The Unique Convergence of Geological
Factors in the Palmyra Area
The glacial processes of the Palmyra region brought together all the necessary materials to form the stone box, to manufacture the cement holding the stone components together, and fashion the three small cement pillars inside it. Moroni would have been able to access the rocks and sediments necessary without extensive travel or effort.
Considered individually, sandstone, granite, and limestone are all, of course, very common rocks on the surface of the Earth, as are sediments such as clays and sand. This is also true of the formation of flat-sided sandstones and granite as they weather. However, finding all these rocks and sediments together in close proximity is more unusual. While such a grouping may not be accurately described as rare on Earth, given the needs of Moroni it was highly advantageous to his purposes to have all these occur in the vicinity of the hill in which he buried the plates.
Joseph Smith noted in his History that the hill where he obtained the plates was a prominent landmark20 in an area where the terrain is quite flat and most hills appear nearly identical. This uniformity of size is common in drumlin fields and would have been especially true in Joseph Smith’s time, as much of the area had been deforested by settlers to make farmland. This prominence, coupled with the fact that the stone materials and all the cement ingredients are readily available in the vicinity, made the Palmyra hill uniquely situated for the purposes of Moroni.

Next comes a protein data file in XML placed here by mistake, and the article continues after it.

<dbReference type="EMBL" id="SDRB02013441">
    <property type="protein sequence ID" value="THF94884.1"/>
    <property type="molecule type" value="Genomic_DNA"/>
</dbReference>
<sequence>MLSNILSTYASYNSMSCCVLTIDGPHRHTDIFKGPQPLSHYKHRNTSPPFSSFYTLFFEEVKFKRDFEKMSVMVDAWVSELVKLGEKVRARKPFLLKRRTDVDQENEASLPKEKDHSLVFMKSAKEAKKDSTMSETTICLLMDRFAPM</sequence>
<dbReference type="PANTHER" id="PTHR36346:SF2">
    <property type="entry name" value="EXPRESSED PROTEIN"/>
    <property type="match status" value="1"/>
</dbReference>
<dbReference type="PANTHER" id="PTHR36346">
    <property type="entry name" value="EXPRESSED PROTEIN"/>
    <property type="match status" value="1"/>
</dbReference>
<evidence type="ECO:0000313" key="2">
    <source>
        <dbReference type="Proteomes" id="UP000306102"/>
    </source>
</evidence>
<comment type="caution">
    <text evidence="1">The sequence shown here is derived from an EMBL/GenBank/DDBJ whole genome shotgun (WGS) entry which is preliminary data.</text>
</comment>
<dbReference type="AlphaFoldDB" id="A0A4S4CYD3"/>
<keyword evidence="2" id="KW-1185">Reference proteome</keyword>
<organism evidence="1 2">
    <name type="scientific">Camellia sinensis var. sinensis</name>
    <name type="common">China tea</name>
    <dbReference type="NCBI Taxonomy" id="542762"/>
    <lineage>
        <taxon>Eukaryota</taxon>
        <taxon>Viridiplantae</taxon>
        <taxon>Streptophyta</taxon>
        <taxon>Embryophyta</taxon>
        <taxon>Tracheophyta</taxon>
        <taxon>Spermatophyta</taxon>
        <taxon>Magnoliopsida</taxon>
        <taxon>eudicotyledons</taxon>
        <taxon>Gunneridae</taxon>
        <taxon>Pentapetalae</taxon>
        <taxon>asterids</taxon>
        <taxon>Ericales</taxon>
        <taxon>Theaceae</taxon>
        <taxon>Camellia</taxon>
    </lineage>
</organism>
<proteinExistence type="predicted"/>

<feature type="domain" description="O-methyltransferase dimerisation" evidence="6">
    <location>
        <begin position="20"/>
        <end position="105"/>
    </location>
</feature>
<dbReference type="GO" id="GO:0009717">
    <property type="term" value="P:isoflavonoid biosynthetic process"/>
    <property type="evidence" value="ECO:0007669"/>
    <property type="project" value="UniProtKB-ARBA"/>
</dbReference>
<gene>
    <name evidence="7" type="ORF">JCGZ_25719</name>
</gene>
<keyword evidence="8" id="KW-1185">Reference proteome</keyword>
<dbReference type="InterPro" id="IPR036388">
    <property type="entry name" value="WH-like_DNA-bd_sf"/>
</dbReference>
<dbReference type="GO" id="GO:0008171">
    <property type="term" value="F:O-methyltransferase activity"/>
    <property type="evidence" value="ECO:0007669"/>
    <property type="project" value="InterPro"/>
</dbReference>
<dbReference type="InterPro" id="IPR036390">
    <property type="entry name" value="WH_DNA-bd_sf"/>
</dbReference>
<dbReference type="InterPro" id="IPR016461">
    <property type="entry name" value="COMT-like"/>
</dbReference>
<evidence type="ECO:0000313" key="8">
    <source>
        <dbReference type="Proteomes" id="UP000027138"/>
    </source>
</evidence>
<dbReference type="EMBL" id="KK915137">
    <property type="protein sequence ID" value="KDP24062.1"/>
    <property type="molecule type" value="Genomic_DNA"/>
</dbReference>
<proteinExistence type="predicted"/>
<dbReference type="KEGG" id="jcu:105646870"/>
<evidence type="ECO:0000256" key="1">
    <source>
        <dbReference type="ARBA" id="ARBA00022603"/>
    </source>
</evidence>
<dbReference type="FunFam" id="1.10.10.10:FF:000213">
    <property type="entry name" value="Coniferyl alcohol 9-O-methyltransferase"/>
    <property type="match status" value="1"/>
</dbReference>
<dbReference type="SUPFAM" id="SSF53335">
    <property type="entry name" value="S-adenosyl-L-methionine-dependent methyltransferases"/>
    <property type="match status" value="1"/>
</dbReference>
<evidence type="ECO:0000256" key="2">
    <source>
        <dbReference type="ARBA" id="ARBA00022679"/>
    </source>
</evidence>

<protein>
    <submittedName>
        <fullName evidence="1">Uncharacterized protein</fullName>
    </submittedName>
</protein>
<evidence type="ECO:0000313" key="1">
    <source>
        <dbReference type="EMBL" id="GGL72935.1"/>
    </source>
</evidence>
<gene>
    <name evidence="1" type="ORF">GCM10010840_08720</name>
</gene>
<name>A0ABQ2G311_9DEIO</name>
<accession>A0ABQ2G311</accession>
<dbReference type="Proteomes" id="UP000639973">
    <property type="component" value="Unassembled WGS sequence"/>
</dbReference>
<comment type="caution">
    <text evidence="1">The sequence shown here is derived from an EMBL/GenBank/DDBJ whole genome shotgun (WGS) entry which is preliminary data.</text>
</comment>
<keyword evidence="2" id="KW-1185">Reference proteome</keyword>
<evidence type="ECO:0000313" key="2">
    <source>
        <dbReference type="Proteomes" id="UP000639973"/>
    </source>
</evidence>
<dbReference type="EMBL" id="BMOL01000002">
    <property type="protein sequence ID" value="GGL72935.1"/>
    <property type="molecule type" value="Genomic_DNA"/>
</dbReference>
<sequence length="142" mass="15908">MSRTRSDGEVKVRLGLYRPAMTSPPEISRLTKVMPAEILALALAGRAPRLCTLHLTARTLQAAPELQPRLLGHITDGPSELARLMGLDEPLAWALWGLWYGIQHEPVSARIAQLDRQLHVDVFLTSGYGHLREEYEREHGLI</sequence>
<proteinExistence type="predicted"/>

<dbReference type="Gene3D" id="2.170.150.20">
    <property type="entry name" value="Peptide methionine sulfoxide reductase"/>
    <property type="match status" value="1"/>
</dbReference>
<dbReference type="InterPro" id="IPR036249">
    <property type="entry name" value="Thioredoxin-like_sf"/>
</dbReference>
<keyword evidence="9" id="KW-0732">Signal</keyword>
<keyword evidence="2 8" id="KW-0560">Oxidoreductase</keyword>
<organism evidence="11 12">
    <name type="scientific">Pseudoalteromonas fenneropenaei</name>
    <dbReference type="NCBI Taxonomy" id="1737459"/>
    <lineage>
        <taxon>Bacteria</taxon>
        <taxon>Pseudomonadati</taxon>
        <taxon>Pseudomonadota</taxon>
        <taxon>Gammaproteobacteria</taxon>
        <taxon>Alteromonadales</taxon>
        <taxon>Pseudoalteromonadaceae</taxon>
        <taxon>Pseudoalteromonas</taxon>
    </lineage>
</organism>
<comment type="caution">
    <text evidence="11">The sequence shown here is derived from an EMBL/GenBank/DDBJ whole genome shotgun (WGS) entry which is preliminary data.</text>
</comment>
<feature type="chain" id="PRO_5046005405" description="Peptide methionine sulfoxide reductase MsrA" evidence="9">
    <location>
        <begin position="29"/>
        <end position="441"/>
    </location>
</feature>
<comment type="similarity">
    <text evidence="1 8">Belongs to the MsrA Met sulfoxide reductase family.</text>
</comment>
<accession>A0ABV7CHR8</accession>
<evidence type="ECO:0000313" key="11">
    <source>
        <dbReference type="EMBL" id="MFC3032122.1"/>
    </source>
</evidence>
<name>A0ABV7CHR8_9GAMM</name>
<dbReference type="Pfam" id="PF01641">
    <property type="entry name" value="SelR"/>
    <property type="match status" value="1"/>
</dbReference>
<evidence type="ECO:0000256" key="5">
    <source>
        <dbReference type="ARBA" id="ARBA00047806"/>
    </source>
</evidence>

This research answers two closely related questions:
- [Page 251]Were the geological materials necessary to make a stone box, consisting of sizable stones and the ingredients for cement, present in close enough proximity to the Palmyra hill to have been available for Moroni to build such a box?
- Are there rocks or stones locally available that match the description given by eyewitnesses or near-secondary sources?
The answer to both questions is clearly a firm yes. While this information does not really say anything about the claim that the Book of Mormon itself is an authentic ancient record, from a geological perspective it firmly supports the idea that all the materials necessary to build the stone box that contained the plates, as described by witnesses, can indeed be found in the local area.